Also, it doesn’t hurt that many preserved battlefields are lovely places.  You can’t beat King’s Mountain for a nice outdoor stroll.  It’s a small ridge surrounded by gently undulating, wooded hills; think of a series of high ocean swells turned into solid ground and covered with timber.  Cowpens is pretty pleasant, too, a grassy field bordered by woods with a sandy path running down the middle.  I could name any number of other killing fields that are gorgeous spots: Gettysburg, Antietam, Shiloh.

Cowpens today, from the NPS website

It would be easier to associate these locations with death and destruction if they had that almost tangibly sinister quality that permeates some places.  Some historic sites do have this quality; Wounded Knee and Waxhaws both have a sort of forlorn atmosphere, even independently of the brutal events that took place at them.  Little Bighorn and Appomattox are lovely, but also appropriately melancholy.  The rocky mountain face near the southern entrance to Cumberland Gap can seem pretty forbidding, especially in the winter, but having looked at it several times a week for much of my adult life, I’ve grown very fond of it.  Still, I find that a visit to such ominous places can be as rejuvenating as a trip to any other historic site, so the question of why I enjoy battlefields so much remains.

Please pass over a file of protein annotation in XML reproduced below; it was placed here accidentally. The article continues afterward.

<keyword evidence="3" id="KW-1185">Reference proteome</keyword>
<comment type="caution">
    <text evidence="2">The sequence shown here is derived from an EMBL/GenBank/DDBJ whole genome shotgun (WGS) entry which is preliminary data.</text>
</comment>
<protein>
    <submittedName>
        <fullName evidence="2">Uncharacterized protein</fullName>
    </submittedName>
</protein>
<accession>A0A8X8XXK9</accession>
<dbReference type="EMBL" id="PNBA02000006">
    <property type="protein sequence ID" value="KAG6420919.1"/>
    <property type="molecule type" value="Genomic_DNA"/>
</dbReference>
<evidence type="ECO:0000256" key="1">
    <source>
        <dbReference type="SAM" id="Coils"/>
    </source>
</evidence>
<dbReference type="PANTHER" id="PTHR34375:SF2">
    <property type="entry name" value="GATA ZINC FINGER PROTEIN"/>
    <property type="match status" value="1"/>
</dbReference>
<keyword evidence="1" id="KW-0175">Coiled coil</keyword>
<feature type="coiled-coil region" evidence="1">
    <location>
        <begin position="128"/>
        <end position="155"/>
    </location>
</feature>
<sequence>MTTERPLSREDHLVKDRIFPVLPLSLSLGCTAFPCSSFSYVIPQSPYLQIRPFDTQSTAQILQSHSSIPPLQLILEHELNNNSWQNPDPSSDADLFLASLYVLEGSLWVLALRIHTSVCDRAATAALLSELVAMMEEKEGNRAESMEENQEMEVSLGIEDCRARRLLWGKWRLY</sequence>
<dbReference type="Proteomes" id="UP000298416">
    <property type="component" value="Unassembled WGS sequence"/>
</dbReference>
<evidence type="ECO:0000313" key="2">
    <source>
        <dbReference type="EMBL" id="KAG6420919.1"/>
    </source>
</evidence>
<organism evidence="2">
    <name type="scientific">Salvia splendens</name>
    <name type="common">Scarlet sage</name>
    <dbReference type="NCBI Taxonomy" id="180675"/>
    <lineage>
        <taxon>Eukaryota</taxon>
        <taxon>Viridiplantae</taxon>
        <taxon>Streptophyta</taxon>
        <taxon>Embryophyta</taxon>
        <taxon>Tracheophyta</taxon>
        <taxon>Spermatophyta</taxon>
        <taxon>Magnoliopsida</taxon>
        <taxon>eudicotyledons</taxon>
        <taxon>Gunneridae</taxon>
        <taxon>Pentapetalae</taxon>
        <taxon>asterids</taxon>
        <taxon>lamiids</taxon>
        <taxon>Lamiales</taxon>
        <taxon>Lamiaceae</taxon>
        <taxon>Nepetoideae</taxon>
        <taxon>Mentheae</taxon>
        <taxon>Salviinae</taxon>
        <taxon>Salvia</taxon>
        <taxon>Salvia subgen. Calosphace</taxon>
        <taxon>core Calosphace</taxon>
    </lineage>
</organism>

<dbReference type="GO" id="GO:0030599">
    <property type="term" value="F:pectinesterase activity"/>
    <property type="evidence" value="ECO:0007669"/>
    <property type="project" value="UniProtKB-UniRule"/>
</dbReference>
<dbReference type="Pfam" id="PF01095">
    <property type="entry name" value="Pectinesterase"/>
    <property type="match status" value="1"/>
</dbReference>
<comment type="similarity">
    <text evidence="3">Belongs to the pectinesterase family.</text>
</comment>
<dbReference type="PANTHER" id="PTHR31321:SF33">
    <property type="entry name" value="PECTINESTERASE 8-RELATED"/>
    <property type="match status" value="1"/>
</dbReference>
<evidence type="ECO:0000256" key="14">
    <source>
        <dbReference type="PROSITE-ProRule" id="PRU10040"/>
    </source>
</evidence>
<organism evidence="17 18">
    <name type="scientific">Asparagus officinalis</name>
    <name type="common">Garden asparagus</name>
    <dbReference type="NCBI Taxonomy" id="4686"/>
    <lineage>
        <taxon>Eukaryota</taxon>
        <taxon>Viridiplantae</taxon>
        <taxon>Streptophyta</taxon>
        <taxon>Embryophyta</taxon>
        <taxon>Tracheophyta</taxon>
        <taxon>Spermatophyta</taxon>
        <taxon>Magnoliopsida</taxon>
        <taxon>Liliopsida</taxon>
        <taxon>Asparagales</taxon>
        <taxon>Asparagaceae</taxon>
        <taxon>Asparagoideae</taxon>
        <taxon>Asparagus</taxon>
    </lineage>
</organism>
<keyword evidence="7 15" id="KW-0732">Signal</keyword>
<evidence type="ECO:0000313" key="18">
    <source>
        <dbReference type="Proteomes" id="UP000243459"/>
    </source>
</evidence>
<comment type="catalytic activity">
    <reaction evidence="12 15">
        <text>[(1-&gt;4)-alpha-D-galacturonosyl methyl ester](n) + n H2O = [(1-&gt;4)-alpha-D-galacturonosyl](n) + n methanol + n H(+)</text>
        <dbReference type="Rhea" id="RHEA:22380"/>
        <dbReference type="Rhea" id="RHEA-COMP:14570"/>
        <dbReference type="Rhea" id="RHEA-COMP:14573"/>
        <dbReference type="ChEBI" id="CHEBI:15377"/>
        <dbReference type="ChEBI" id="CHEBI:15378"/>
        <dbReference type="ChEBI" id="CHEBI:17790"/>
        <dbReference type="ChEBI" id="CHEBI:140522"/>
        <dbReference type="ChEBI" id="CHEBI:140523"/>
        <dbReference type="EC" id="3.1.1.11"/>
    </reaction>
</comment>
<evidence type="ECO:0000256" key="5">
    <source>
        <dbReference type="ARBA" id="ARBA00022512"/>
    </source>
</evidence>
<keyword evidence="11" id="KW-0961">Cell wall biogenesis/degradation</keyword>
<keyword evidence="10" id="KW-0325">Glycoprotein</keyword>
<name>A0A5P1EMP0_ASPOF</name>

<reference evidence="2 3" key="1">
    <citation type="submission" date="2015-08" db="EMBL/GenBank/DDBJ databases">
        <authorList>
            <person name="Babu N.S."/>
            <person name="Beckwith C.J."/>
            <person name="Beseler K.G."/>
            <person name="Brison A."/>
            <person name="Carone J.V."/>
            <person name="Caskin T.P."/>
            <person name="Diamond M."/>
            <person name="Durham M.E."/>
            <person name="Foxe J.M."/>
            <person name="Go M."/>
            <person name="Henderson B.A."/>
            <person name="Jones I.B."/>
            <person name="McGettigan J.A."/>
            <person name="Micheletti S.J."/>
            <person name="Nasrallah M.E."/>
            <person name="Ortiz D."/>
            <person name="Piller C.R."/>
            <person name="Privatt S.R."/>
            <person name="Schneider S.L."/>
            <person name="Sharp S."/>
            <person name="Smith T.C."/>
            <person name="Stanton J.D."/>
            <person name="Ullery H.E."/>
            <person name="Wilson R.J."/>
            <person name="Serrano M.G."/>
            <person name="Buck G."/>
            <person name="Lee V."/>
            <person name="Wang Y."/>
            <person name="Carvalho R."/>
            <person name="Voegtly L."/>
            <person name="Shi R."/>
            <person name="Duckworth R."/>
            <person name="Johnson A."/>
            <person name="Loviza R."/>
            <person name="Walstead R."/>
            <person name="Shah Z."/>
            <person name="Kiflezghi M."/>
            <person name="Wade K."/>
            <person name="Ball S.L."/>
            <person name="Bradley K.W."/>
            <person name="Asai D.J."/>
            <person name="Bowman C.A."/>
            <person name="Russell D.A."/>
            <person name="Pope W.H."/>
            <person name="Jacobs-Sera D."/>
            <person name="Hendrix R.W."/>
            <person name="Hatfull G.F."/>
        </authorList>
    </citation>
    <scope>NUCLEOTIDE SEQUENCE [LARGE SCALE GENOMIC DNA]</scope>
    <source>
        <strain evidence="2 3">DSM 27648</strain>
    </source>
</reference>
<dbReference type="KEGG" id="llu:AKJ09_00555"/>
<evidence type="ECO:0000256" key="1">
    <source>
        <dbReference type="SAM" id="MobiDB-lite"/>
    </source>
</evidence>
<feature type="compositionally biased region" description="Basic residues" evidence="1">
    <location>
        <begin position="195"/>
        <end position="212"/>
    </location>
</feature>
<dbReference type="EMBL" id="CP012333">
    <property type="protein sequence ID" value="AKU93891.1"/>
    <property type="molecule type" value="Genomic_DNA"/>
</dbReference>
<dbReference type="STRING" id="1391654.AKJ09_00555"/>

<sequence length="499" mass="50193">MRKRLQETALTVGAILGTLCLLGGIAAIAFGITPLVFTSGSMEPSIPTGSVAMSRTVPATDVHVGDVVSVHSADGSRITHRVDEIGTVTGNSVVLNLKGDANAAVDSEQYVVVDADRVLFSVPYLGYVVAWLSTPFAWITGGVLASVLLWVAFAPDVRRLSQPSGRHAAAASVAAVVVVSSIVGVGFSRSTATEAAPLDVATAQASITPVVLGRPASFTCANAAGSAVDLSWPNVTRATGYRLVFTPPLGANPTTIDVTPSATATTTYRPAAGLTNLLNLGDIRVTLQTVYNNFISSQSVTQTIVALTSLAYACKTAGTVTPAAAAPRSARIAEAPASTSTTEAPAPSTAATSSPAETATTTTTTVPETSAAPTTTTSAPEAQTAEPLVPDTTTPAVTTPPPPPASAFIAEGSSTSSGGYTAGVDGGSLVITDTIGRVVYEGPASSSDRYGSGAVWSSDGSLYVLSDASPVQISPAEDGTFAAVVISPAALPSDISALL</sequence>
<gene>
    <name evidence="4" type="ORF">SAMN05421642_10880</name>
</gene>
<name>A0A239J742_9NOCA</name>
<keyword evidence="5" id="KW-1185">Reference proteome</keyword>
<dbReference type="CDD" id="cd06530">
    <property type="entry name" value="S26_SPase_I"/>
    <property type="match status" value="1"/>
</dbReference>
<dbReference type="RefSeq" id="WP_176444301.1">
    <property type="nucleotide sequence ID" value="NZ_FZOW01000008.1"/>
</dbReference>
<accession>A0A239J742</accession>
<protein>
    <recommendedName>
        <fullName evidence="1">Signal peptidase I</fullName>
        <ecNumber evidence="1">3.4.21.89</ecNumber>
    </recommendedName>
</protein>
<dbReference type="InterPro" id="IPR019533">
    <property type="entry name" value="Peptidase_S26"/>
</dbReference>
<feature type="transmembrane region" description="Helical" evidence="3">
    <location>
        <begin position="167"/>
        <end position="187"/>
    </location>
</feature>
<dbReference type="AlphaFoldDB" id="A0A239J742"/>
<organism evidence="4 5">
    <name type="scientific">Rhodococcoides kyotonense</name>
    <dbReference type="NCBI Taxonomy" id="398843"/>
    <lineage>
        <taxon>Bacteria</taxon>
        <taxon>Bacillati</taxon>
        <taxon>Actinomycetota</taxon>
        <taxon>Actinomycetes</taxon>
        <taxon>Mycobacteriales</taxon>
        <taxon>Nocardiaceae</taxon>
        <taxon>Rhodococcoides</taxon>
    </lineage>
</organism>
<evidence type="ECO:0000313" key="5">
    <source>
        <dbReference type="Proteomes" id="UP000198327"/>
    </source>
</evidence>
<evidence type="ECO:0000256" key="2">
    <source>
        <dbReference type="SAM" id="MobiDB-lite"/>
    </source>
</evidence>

The conclusion I’ve come to is pretty simple.  The main reason I like being in these places is because I can get my head around them.  I can understand the ground because I can understand what happened on it.  In the same way that some places are comfortable because you can link them to personal memories, a familiar battlefield can be comfortable because you can link them to names, events, and meanings.  You can make sense of the landscape by making sense of a moment in its past.